Help for Teenage Alcohol Abuse or Misuse Is Available. Here’s Where to Start.


As a concerned friend, teammate, teacher, coach, or loved one, if you or someone you know needs help for teenage alcohol abuse or misuse, you’re smart to be searching for answers because it can become an incredibly serious issue. The 2023 State of Underage Drinking in North Carolina survey found that 47% of high school students have personally tried alcohol. Of those who admit to drinking, 2 in 5 do so on a regular basis — daily, weekly, or monthly. Teenagers may not understand how negatively alcohol misuse can impact their physical and mental health, but here’s the plain truth — the more often teens drink, the more damage they risk doing to themselves and others.

If you know someone underage who is misusing alcohol, you may be wondering what you should do or whether you should even get involved. While it may feel uncomfortable to take a stand against underage drinking, it’s crucial to take action and provide help for teenage alcohol abuse or misuse before the situation escalates.

Approaching this delicate matter requires sensitivity and consideration for the individual’s overall well-being. There are steps you can take to provide support, but it’s also essential to know when to enlist the help of the individual’s parents or a professional.

1. Recognize the Signs

The first step in helping someone who’s struggling with alcohol misuse is to recognize the signs a teen is drinking. Look out for behavioral changes such as sudden mood swings, neglect of responsibilities, declining academic performance, a change of friends, or decreased interest in activities or personal appearance. If you notice any of these warning signs and suspect alcohol is to blame, you need to consider the best way to address the issue promptly and with care.

2. Approach the Individual Compassionately

If possible, schedule a time to talk with the individual, and let them know ahead of time that you’re concerned about them. You don’t want them to feel surprised or ambushed by your conversation.

When discussing alcohol misuse, approach the topic with empathy and understanding. Avoid judgmental or confrontational language that could make teens defensive. This is a good time to share some facts about the dangers of underage drinking and emphasize that you simply care about their well-being.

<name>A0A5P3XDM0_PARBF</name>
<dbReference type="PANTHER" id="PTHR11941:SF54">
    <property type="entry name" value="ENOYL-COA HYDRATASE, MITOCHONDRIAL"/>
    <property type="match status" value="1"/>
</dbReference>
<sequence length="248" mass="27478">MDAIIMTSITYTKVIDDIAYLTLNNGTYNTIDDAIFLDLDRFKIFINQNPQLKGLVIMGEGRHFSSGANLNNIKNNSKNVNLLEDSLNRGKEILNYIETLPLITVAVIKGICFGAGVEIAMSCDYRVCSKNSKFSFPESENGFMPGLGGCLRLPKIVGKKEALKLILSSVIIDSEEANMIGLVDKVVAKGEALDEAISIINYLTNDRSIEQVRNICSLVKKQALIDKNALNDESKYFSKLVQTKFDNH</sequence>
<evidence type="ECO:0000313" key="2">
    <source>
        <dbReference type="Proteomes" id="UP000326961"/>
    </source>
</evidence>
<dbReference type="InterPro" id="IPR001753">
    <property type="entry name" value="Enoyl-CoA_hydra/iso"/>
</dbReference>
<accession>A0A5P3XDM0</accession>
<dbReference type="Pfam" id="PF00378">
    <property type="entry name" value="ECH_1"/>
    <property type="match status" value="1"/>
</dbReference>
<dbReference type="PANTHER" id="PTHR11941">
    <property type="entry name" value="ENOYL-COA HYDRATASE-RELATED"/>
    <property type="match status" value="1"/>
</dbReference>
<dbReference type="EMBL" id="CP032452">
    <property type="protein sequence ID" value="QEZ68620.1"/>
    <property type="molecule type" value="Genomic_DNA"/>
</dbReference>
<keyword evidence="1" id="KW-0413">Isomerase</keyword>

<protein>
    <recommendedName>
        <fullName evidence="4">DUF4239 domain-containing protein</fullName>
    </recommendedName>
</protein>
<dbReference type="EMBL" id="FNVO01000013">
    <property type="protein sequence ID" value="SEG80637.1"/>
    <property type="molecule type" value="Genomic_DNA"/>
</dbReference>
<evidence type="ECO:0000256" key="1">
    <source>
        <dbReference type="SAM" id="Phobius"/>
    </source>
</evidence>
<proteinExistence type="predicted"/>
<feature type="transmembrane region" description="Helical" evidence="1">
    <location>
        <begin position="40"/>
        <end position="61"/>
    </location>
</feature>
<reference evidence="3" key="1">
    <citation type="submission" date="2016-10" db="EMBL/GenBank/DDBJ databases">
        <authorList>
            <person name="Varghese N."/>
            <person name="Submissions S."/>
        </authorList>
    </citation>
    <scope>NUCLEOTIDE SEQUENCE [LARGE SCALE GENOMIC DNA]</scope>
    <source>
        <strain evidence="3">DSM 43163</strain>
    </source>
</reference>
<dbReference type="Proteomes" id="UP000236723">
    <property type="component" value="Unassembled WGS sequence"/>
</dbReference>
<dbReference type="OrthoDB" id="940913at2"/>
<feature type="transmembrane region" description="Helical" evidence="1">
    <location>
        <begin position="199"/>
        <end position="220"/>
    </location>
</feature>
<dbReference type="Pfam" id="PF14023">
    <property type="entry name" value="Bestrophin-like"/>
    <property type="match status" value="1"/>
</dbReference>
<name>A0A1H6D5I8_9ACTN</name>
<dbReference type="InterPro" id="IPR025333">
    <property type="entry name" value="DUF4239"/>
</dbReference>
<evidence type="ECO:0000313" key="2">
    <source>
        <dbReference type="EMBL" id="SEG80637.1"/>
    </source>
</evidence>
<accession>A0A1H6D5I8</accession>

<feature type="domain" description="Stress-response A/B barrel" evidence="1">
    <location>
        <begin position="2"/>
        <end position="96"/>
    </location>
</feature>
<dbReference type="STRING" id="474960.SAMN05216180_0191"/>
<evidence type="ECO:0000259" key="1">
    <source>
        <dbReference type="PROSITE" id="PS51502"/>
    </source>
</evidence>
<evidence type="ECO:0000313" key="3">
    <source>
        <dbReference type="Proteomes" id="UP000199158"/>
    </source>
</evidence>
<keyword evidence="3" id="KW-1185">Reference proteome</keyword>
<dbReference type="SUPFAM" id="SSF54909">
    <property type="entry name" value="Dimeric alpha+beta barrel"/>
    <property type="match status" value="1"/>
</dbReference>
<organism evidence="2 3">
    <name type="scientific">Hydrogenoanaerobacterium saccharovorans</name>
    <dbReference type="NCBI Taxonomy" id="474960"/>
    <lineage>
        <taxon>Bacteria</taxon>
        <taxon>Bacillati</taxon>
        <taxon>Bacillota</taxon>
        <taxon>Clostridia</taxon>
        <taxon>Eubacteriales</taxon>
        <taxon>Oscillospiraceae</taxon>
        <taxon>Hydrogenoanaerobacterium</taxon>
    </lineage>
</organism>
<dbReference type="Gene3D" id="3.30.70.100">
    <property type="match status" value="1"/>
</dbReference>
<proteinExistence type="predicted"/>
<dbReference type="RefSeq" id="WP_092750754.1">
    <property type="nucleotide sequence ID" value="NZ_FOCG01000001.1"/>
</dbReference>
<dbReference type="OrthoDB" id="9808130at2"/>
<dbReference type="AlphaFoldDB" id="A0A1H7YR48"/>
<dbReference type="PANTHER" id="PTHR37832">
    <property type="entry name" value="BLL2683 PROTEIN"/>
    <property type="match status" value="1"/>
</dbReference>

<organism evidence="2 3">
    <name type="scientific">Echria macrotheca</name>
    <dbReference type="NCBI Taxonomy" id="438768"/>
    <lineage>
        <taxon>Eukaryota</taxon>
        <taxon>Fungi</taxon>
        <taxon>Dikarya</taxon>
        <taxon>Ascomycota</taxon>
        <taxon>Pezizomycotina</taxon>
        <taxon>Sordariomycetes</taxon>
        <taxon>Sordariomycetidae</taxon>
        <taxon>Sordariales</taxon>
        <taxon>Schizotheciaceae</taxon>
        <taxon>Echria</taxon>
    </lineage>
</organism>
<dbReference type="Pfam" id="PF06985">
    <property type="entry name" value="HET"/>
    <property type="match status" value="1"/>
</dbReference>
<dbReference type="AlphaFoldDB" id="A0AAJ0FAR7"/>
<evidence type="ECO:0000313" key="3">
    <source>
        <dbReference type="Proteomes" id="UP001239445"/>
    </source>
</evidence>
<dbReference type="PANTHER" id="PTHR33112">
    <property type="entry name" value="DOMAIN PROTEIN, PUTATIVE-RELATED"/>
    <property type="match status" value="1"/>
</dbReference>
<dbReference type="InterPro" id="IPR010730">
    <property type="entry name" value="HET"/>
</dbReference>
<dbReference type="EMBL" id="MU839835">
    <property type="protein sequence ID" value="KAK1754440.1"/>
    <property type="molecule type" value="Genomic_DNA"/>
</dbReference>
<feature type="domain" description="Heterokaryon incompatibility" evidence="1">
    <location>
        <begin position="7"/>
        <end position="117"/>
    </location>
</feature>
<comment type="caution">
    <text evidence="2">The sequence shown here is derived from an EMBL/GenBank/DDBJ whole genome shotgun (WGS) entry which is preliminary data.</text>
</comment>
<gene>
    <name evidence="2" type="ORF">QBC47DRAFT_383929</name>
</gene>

3. Offer Your Support

As a friend or mentor, your support can be vital to someone struggling with alcohol misuse. Encourage open communication and offer to listen without judgment when they need someone to talk to.

Suggest that they engage in sober activities, such as sports, hobbies, or social events where people won’t be drinking alcohol. Hopefully, your concern and positive influence can help them break the cycle of alcohol misuse.

4. Recognize Your Limitations

While your support is valuable, it may not be enough. If, despite your efforts, the person’s alcohol misuse doesn’t seem to be getting better (or gets worse), you need to consider the best way to involve other concerned individuals. Getting someone help for teenage alcohol misuse often requires a team effort, especially if the person’s drinking habits have reached a dangerous level or they’re unable to stop drinking alcohol on their own.

5. Involve Trusted Family and Friends

Depending on the individual’s situation, you might first involve their family or close friends. This can be tricky because you don’t want the person to feel that you’ve betrayed their trust. At the same time, you want to make sure they get the help they need to stop misusing alcohol.

Proceed cautiously by communicating your concerns to the person’s family or friends without accusation or blame. Seek to work together to develop a supportive plan.

6. Seek Treatment for Teen Alcohol Abuse or Misuse

If involving family or friends isn’t an option, encourage the individual to seek professional help. This can come from a counselor, therapist, or addiction specialist.

When discussing the possibility of seeing a professional, be understanding and supportive. Remember that going to therapy or counseling can be intimidating, especially for teenagers. Share information about reputable treatment centers or counseling services in your area. Remind the individual that seeking help for teenage alcohol misuse is a courageous step toward reclaiming their life and overcoming their challenges.

Find the Resources You Need on Talk it Out NC

Often, teenagers are good at hiding their drinking from parents, but a friend, teacher, or mentor may pick up on the signs. At Talk it Out NC, we believe everyone can do something to help prevent teenage alcohol misuse. That’s why our website offers resources tailored to people of different ages and for various situations. If you know someone underage who is misusing alcohol, check out our helpful tips so you can Start the Conversation with them today.